President Biden’s surgeon general on Thursday formally requested that the major tech platforms submit information about the scale of Covid-19 misinformation on social networks, search engines, crowdsourced platforms, e-commerce platforms and instant messaging systems.
A notice from the surgeon general’s office demanded that tech platforms send data and analysis on the prevalence of Covid-19 misinformation on their sites, starting with common examples of vaccine misinformation documented by the Centers for Disease Control and Prevention.
The notice asks the companies to submit “exactly how many users saw or may have been exposed to instances of Covid-19 misinformation,” as well as aggregate data on demographics that may have been disproportionately exposed to or affected by the misinformation.
The surgeon general, Dr. Vivek Murthy, also demanded information from the platforms about the major sources of Covid-19 misinformation, including those that engaged in the sale of unproven Covid-19 products, services and treatments.
“Technology companies now have the opportunity to be open and transparent with the American people about the misinformation on their platforms,” Dr. Murthy said in an emailed statement. He added: “This is about protecting the nation’s health.”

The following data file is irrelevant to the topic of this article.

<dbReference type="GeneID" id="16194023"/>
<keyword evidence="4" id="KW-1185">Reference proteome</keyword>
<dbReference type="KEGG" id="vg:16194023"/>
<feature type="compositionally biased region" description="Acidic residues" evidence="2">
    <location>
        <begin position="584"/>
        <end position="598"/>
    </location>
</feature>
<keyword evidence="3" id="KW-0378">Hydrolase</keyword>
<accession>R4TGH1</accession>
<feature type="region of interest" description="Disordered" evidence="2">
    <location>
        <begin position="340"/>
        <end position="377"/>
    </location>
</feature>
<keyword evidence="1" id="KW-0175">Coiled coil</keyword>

Companies have until May 2, 2022, to submit the data.
The move comes six months after Dr. Murthy used his first formal advisory to the United States to deliver a broadside against tech and social media companies, which he accused of not doing enough to stop the spread of dangerous health misinformation — especially about Covid-19. Dr. Murthy called the misinformation “an urgent threat to public health.”
The request for information is part of President Biden’s Covid National Preparedness Plan that the White House detailed on Wednesday, a road map for a new stage of the pandemic where Covid-19 causes “minimal disruption,” according to the White House. Mr. Biden first revealed details of the plan during his State of the Union address Tuesday night.
In addition to demanding misinformation data from the tech platforms, the surgeon general also called on health care providers and the public to submit information about how Covid-19 misinformation’s negatively influenced patients and communities.
“We’re asking anyone with relevant insights — from original research and datasets, to personal stories that speak to the role of misinformation in public health — to share them with us,” Dr. Murthy said.